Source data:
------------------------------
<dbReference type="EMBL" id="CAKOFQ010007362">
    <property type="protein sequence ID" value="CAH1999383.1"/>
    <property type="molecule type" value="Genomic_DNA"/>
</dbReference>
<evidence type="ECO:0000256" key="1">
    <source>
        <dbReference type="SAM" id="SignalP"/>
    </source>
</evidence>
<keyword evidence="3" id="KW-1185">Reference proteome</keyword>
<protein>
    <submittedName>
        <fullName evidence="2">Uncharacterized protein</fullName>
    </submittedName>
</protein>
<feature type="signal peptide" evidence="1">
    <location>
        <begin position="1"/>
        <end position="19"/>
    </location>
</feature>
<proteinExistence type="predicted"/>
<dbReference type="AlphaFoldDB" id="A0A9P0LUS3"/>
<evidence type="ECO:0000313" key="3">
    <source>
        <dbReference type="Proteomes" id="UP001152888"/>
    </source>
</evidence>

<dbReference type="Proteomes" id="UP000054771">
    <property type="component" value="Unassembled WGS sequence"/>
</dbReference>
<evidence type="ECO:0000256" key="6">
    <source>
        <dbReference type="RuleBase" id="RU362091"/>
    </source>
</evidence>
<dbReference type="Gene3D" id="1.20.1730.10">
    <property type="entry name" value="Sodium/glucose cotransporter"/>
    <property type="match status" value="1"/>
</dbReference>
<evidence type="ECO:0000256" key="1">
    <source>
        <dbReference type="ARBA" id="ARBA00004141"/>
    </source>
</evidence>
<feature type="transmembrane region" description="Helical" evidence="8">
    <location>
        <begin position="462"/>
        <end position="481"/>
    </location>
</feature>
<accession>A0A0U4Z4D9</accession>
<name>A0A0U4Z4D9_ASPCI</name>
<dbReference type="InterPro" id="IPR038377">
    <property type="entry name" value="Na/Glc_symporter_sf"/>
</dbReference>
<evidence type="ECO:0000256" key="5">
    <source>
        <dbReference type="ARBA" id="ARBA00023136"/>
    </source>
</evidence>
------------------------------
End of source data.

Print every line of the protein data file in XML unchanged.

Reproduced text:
<dbReference type="EMBL" id="CAKOFQ010007362">
    <property type="protein sequence ID" value="CAH1999383.1"/>
    <property type="molecule type" value="Genomic_DNA"/>
</dbReference>
<evidence type="ECO:0000256" key="1">
    <source>
        <dbReference type="SAM" id="SignalP"/>
    </source>
</evidence>
<keyword evidence="3" id="KW-1185">Reference proteome</keyword>
<protein>
    <submittedName>
        <fullName evidence="2">Uncharacterized protein</fullName>
    </submittedName>
</protein>
<feature type="signal peptide" evidence="1">
    <location>
        <begin position="1"/>
        <end position="19"/>
    </location>
</feature>
<proteinExistence type="predicted"/>
<dbReference type="AlphaFoldDB" id="A0A9P0LUS3"/>
<evidence type="ECO:0000313" key="3">
    <source>
        <dbReference type="Proteomes" id="UP001152888"/>
    </source>
</evidence>

<dbReference type="Proteomes" id="UP000054771">
    <property type="component" value="Unassembled WGS sequence"/>
</dbReference>
<evidence type="ECO:0000256" key="6">
    <source>
        <dbReference type="RuleBase" id="RU362091"/>
    </source>
</evidence>
<dbReference type="Gene3D" id="1.20.1730.10">
    <property type="entry name" value="Sodium/glucose cotransporter"/>
    <property type="match status" value="1"/>
</dbReference>
<evidence type="ECO:0000256" key="1">
    <source>
        <dbReference type="ARBA" id="ARBA00004141"/>
    </source>
</evidence>
<feature type="transmembrane region" description="Helical" evidence="8">
    <location>
        <begin position="462"/>
        <end position="481"/>
    </location>
</feature>
<accession>A0A0U4Z4D9</accession>
<name>A0A0U4Z4D9_ASPCI</name>
<dbReference type="InterPro" id="IPR038377">
    <property type="entry name" value="Na/Glc_symporter_sf"/>
</dbReference>
<evidence type="ECO:0000256" key="5">
    <source>
        <dbReference type="ARBA" id="ARBA00023136"/>
    </source>
</evidence>